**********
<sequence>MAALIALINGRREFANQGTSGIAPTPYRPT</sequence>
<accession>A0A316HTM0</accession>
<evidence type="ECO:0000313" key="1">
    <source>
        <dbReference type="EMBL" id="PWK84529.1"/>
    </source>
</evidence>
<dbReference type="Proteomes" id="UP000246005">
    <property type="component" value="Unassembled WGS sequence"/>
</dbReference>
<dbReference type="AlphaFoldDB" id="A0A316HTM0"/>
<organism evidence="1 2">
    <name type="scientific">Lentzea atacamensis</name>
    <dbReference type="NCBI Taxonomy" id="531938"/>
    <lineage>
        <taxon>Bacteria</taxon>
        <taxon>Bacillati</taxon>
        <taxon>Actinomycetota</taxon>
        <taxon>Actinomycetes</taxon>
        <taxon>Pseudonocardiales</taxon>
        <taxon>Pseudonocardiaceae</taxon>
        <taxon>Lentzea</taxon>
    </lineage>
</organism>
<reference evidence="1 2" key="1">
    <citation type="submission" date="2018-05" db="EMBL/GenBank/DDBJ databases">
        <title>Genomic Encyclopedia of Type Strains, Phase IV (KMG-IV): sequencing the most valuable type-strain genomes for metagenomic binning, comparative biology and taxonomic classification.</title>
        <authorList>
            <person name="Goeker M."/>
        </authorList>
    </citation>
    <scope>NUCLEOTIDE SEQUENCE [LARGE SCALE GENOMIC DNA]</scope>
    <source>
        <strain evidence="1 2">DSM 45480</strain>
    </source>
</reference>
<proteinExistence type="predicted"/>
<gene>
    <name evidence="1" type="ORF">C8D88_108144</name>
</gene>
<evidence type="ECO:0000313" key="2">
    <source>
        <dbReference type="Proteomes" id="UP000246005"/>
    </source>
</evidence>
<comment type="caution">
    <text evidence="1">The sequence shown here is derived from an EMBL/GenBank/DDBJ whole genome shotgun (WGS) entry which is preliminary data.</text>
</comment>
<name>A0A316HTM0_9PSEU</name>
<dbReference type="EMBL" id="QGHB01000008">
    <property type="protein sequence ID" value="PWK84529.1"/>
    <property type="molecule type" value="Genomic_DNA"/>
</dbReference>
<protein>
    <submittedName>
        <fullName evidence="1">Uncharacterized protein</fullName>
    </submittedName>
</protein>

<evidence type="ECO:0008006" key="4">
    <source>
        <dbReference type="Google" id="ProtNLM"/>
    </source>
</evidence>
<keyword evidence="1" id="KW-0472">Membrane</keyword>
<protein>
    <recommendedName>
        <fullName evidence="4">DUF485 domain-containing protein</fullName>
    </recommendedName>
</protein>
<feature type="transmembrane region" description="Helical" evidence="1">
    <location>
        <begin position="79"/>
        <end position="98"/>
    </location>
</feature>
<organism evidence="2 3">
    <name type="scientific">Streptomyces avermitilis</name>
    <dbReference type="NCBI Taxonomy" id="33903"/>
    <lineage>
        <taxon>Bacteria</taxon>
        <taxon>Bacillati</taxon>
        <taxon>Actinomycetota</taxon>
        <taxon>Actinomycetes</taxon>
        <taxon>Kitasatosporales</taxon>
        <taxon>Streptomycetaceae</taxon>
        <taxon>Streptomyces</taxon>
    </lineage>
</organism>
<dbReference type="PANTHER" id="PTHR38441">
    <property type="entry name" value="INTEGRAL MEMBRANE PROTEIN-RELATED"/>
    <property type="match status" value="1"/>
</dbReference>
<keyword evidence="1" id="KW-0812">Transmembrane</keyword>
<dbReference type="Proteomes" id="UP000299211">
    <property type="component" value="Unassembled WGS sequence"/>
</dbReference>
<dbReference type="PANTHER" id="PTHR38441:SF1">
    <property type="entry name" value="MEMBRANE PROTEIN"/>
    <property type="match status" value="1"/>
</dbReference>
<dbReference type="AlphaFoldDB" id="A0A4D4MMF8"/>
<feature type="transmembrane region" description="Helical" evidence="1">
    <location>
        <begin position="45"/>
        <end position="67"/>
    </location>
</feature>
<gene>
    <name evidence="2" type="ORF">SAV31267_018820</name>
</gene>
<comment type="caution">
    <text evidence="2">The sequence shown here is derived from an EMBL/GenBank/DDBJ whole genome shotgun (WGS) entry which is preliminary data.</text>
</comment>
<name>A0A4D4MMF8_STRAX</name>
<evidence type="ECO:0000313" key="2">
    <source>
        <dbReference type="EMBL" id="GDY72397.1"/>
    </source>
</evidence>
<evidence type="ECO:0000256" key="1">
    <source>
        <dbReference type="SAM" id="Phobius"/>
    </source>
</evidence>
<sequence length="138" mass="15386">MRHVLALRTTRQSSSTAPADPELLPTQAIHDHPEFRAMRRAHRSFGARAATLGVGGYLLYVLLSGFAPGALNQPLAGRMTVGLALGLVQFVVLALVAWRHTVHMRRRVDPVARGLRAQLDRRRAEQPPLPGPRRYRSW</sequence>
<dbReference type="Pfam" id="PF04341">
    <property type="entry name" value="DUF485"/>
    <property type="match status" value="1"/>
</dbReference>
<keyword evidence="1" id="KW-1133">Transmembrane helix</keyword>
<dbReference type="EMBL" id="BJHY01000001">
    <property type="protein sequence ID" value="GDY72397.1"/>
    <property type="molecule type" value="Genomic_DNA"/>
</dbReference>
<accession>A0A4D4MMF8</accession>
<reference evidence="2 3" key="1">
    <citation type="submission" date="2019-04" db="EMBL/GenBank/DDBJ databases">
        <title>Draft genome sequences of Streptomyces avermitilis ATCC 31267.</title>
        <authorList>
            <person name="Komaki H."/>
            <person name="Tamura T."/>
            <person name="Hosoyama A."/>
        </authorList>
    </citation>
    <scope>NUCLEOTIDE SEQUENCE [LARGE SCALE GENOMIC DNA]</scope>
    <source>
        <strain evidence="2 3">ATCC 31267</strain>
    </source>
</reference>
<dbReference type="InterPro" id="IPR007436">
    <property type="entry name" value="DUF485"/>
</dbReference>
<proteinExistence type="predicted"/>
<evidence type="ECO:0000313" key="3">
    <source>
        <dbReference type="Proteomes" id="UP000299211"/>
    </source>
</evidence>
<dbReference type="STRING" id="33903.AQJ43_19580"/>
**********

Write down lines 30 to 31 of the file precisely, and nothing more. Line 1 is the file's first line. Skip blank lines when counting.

        </authorList>
    </citation>